Pete Mowat’s garden, Selkirk, Ontario
Pete Mowat is living the dream. Retired from Canada Post, he has the time, the space and the energy to garden everywhere on his two acres of land on the shores of Lake Erie. With a lifetime of experience, first as a vegetable gardener on his family farm, and a landscape diploma under his belt (he studied in service to his hobby) Pete knows his way around a garden with a spade.
When he left home forty-odd years ago, he lived in an apartment in a duplex in Hamilton. “There was very little lawn around it, and I thought I would turn some of it into garden just to make it look nicer, so that’s kind of when I actually really started into it.”
Then he moved to his own house and, by the time he sold it nine years later, there was no lawn in the back. It was all gardens and ponds—which were not extremely popular at the time, though he managed to find plants to fill and surround it. He did the same at the larger house he moved to, then he sold it 10 years after moving in.
The land he gardens on is a part of his father’s farm. He took over a couple of acres in 2000, and about six years later he built a house on the land, on the edge of Selkirk, Ontario, which is now an area full of cottages. “I hadn’t planned on making so much garden because I didn’t want the work involved. But that went out the window,” he chuckles wryly.
The time he spends maintaining the space is mostly used on mowing the lawn (he uses a push mower), weeding, and fixing what the winds blow down. He doesn’t water much, except for the vegetable garden. He doesn’t bother much with insect pests; something that gets too troublesome will be dispatched with insecticidal soap and slugs get the ammonia treatment.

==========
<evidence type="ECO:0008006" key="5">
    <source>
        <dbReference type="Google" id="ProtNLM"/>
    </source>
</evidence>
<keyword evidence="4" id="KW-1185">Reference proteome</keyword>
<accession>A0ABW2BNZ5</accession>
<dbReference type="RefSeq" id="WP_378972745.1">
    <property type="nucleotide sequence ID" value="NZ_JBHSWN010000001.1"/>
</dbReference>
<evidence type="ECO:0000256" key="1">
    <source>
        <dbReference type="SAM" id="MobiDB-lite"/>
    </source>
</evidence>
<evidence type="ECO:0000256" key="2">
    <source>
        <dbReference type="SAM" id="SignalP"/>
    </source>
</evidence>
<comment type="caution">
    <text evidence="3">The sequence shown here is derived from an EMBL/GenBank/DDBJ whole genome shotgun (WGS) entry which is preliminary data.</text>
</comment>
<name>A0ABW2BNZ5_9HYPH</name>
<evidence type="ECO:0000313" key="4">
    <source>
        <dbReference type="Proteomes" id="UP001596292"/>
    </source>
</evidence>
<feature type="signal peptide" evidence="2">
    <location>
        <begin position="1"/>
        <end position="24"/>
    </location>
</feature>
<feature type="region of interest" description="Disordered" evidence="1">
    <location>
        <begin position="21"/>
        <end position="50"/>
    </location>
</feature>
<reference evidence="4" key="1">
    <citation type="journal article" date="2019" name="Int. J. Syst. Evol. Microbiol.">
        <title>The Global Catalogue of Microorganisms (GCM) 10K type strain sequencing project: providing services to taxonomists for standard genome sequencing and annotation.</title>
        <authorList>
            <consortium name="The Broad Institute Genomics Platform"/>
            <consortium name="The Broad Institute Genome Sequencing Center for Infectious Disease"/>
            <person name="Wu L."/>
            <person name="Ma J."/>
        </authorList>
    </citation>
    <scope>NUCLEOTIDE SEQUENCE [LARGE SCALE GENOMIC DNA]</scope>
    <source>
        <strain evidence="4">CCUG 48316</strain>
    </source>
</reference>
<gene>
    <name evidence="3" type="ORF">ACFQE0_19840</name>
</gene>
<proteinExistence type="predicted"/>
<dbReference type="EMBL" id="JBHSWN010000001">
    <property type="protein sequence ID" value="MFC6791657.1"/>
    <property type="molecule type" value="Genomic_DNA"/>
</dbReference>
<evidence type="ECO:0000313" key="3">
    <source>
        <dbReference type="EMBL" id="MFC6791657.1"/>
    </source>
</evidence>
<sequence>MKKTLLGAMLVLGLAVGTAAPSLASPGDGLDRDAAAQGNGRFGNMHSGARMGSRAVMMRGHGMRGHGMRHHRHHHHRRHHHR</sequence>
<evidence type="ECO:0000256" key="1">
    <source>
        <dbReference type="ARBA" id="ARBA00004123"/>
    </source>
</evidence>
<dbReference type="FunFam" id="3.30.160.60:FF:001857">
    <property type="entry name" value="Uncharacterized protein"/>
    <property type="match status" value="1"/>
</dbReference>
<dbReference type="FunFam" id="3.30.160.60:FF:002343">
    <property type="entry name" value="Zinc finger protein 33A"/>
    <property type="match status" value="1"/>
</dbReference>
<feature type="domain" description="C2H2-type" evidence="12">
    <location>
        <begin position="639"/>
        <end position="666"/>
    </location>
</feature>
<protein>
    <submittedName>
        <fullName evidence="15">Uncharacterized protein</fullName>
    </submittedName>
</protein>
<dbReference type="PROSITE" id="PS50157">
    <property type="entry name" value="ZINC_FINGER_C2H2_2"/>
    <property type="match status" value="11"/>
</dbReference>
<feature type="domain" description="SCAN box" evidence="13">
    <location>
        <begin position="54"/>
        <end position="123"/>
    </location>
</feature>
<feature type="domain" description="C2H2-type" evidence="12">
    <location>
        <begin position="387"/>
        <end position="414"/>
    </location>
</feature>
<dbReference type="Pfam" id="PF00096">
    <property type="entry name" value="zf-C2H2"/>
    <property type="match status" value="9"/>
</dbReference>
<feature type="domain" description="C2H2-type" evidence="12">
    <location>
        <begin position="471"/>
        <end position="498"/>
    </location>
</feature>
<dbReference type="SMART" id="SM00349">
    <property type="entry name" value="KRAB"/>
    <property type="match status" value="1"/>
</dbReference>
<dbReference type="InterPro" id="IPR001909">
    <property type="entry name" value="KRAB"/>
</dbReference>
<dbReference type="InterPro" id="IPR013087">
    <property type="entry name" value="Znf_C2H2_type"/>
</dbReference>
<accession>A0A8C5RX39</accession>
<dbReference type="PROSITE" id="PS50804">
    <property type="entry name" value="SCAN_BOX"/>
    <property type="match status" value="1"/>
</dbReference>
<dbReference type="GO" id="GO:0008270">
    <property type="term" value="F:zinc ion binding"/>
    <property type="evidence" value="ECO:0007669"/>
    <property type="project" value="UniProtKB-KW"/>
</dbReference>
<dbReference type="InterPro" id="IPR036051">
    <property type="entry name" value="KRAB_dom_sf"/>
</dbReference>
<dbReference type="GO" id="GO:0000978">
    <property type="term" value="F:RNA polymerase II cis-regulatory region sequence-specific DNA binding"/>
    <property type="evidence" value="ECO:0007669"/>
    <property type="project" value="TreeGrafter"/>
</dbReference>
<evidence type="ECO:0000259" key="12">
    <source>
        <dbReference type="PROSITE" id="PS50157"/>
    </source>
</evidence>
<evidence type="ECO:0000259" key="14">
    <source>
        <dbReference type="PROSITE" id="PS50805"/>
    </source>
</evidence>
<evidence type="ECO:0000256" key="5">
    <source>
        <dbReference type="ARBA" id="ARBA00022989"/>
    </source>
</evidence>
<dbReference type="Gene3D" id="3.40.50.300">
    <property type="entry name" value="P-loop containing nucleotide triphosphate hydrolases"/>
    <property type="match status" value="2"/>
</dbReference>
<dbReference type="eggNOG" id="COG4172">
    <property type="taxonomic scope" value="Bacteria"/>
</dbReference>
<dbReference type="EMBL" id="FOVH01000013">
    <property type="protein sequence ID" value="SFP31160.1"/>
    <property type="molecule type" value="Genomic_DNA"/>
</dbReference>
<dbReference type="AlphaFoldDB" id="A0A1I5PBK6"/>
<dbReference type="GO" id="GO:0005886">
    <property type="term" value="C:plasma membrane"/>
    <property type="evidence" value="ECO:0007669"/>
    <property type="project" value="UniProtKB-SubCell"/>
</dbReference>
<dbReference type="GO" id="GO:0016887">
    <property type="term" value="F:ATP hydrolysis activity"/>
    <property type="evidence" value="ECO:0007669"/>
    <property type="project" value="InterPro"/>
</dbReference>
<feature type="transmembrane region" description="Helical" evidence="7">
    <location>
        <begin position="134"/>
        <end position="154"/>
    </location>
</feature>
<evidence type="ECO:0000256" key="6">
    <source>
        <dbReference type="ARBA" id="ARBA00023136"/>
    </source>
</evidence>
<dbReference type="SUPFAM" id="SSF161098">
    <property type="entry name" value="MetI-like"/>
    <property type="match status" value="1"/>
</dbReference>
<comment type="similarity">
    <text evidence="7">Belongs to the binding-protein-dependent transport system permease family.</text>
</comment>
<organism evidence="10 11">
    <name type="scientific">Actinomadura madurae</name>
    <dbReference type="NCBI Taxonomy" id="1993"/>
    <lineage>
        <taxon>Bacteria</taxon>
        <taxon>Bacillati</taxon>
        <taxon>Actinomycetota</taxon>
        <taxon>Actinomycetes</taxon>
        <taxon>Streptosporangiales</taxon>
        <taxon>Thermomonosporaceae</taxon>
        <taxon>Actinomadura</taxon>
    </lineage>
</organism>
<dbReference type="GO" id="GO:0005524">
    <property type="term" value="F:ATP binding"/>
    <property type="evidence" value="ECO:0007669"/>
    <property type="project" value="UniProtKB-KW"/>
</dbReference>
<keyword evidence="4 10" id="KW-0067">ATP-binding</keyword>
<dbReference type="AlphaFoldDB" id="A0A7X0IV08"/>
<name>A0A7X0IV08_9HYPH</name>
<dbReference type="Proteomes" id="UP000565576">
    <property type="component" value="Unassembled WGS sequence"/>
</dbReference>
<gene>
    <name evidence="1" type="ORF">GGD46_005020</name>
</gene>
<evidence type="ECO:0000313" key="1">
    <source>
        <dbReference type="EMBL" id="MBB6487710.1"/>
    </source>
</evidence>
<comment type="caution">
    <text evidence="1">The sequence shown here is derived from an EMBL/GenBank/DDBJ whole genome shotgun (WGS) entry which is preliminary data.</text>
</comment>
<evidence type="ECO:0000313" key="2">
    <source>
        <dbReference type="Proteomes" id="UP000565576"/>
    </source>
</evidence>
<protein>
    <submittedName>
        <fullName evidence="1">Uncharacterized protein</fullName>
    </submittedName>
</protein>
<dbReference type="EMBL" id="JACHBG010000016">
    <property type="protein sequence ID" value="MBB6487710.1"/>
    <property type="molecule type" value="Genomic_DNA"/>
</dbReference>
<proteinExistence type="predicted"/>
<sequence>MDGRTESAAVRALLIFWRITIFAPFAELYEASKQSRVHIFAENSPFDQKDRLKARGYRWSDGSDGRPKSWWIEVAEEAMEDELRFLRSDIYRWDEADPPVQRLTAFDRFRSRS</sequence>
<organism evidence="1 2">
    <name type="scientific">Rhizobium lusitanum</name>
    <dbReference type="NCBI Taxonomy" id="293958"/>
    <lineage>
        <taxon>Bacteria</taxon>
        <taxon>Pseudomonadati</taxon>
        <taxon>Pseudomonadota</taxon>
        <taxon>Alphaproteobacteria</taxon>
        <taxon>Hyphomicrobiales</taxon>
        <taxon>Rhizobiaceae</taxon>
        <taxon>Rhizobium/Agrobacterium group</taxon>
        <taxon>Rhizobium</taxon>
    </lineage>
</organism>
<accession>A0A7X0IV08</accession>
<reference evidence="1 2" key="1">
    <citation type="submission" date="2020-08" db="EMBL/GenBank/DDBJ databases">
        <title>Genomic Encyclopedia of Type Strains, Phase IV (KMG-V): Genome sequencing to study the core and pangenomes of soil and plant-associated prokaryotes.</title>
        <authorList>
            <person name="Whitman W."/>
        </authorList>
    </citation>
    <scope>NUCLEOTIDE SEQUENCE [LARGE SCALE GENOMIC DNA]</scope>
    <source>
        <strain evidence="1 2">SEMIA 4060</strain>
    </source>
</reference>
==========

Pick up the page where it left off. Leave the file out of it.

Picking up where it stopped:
Of course, there are always new items to add to the growing list of growing things. Pete doesn’t really need to visit garden centres anymore because most of his new plants come from his old ones as divisions or through seeds. He fills the space with flowers, vegetables and trees, as well as ponds, and huge collection of stuff he’s picked up or been gifted, artfully arranged. Three aluminum tea kettles placed side by side. Decommissioned bicycles painted black from tip to toe. A signpost, one of those ones with names on arrows pointing in different directions; his says “Port Colbourne”, “Selkirk”, “Tillsonburg” and… “Disciple Camp Ground”? Apparently, it’s at the end of the road he lives on. He found it in a ditch.
There is a rowboat, full of cactuses and sedums, run aground in a gully of river rock. A kind of political comment, this dry-land planting in and around an old water-worthy vessel? Maybe, but talking to him, he doesn’t seem like the type. The river rock runs under a bridge and down to a pond, with thickets of reeds growing up here and there.
Incredibly, except for some very heavy lifting, he does it all on his own. A friend—Nancy Connor—comes by to help him out sometimes, but mostly he does it solo. Pulling weeds, mowing the lawn, watering new plants and the vegetable garden. Harvesting the fruits and veg, some of which he gives to friends (hoping for a pie in return!). His harvest gets eaten, frozen, or left in the ground in the case of carrots.
Pete’s vegetable garden is almost all direct seeded. For tomatoes, he’ll bury a whole tomato in the fall and when seedlings sprout in the spring, he’ll separate them and move them around. Forget your red cups and heat mats and grow lights. (Of course, in an area that is frost-free for over 160 days, this works; I wouldn’t try it on the Prairies.)
Near the house there’s a collection of giant plants: aruncus, cannas and elephant ears jostle together to make you feel tiny. Look behind you and there are some Jerusalem artichokes reaching for the sky. These all loom over an arbour being swallowed by a wisteria vine. Things grow big and healthy in this garden.
Family and friends come by to enjoy the beauty, of course, though Pete wouldn’t mind sharing it some more. He’s had a couple of garden clubs stop by, then the pandemic put a halt to everything. It is a spot full of wonders to explore and the surprises are endless—there is a dinosaur! I won’t be surprised if his garden gets many, many visits once the garden clubs find him.